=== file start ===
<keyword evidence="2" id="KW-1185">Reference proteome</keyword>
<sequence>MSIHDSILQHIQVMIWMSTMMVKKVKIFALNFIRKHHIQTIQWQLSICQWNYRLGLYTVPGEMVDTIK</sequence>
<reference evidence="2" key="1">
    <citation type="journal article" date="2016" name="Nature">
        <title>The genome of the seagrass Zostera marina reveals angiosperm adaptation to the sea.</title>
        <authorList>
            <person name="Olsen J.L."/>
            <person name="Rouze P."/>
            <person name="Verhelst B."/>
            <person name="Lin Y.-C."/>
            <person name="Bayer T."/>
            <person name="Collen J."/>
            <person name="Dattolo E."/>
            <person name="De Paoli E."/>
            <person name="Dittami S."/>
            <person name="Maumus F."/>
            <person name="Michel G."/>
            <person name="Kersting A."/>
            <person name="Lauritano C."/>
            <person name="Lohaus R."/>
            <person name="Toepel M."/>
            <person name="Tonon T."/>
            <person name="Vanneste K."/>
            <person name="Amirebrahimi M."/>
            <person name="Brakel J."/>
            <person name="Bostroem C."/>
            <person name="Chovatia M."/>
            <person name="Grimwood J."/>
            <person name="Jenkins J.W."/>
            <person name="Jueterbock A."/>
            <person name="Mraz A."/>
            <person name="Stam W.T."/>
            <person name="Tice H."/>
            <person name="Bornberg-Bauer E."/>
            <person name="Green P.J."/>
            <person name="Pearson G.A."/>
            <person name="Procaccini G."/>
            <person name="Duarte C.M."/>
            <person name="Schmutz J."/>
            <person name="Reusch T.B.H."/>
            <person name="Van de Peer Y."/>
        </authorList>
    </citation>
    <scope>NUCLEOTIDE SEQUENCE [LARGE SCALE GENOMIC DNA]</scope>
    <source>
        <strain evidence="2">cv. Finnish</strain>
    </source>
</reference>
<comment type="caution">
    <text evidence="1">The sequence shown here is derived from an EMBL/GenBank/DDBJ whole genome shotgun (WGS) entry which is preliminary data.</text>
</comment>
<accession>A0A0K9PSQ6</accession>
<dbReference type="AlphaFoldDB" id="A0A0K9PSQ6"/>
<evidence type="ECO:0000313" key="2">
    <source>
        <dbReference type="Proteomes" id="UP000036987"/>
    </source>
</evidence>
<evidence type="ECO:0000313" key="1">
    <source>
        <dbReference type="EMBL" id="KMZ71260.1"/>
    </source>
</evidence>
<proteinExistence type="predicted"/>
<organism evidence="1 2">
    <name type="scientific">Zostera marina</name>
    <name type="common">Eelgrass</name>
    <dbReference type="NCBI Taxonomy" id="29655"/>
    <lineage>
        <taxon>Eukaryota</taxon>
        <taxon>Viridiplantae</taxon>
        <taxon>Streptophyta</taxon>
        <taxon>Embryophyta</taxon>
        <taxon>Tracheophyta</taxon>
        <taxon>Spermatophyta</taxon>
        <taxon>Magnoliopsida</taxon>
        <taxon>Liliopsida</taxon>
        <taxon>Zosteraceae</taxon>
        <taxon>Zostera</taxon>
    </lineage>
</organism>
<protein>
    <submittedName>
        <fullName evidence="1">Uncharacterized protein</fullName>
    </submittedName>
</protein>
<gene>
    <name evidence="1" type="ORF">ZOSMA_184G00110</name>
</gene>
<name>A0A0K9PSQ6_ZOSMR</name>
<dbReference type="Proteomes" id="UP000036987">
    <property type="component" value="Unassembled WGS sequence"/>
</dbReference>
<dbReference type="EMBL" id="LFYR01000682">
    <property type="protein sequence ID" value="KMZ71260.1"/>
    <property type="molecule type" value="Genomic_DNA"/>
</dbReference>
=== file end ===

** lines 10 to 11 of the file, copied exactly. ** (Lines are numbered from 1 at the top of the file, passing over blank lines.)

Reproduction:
            <person name="Lin Y.-C."/>
            <person name="Bayer T."/>